The Los Angeles Lakers have been blessed with the greatest collection of centers any NBA franchise has ever had.
Most basketball aficionados are aware of this great lineage, George Mikan the first dominant NBA star and five time NBA champ, Wilt Chamberlain who re-wrote the record books and won two NBA championships, Kareem Abdul-Jabbar the all-time scoring leader and six time NBA champion, then came Shaquille O'Neal, aka Superman, the self proclaimed "Most Dominant Ever," and four time NBA champ, and we can add power forward and center and seven footer Pau Gasol to this list of great Laker bigs.
Can the Lakers current young center Andrew Bynum fill these shoes and take his place as the next dominant Laker center?
Bynum has shown he has the skills. This postseason he proved his toughness playing hurt, he has had flashes of dominance, and has statistically improved every year. He is the youngest player ever to be drafted and had limited high school experience, but incredible potential.
By the age of 22, Bynum already has won two NBA championships and is on a team that should contend for the next few years. So far the biggest obstacle in young Bynum's career has been injury, so remaining healthy will play a huge part in how much better Bynum will be.
The comparison to the past great Laker bigs is difficult, Mikan's era is not really comparable, and Wilt, Kareem, and Shaq are (along with Bill Russell) in the uber-elite almost untouchable level. Gasol is a hybrid power forward and center whose game is much different than his younger teammate.
I do see Hall of Fame potential in Bynum, it just remains to be seen if his health holds up and if he has the work ethic and hunger to be the best. So if Bynum is not Wilt, Kareem, or Shaq level, what is his upside, his ceiling, what player could we compare him to as an example of how good he can be? For me the player that came to mind was not fortunate enough to win any NBA titles, but he was blessed with good health and a long productive Hall of Fame career...that would be Patrick Ewing.
I'm not saying Bynum is identical to Ewing, I'm sure their are many differences, but when I look at their size and their skill sets I think Bynum could potentially put up numbers similar to what Ewing did. Bynum has played five years in the league and is now 22 years old, Ewing's pro career started at the age of 23, so we can look at Bynum's career so far but also take into consideration that these were in effect, his college years.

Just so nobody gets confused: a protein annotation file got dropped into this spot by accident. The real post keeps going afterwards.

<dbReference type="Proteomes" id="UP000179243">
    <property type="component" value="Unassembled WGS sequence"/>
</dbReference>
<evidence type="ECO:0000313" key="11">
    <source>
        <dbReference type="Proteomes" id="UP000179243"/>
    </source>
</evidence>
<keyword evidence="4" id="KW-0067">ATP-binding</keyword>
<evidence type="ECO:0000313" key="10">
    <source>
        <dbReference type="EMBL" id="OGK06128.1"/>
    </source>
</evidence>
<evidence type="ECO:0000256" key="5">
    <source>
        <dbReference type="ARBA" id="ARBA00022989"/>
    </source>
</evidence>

Let's compare their numbers:
Age 18) 1.6ppg 1.7reb 0.2ast 0.5blk 7.3min per game
Age 19) 7.8ppg 5.9reb 1.1ast 1.6blk 21.8min
Age 20) 13.1ppg 10.2reb 1.7ast 2.1blk 28.8min
Age 21) 14.3ppg 8.0reb 1.4ast 1.8blk 28.9min
Age 22) 15.0ppg 8.3reb 1.0ast 1.4blk 30.4min
Age 23) 20.0ppg 9.0reb 2.0ast 2.1blk 35.4min
Age 24) 21.5ppg 8.8reb 1.7ast 2.3blk 35.0min
Age 25) 20.2ppg 8.2reb 1.5ast 3.0blk 31.0min
Age 26) 22.7ppg 9.3reb 2.4ast 3.5blk 36.2min
Age 27) 28.6ppg 10.9reb 2.2ast 4.0blk 38.6min
As you can see Bynum with five years of NBA experience is still younger than Patrick Ewing was as a rookie. Ewing came in at age 23 on a team where he was required to play big minutes and be the main option, Bynum is asked to do neither. I am about to play the "IF" game so play along with me...if Bynum were able to stay healthy for a long stretch (say five or more years) and the Lakers increased his minutes and went to him more, I could see his statistical progression looking a lot like Mr. Ewings numbers.
To do this will also take hard work and dedication from Bynum, he should never average below two blocks a game for the next decade and he needs to continue to improve his range and offensive repertoire, he is already more advanced than the reigning best center in the league Dwight Howard. If some of Kobe's work ethic rubs off and some of Gasol's finesse and if he can channel that inner beast we've seen on occasion when he dunks on his opponents with Shaq-like authority (as a 18-year-old NBA baby he did this to Shaq), we then may need to make a new place at the table among the pantheon of great Laker centers.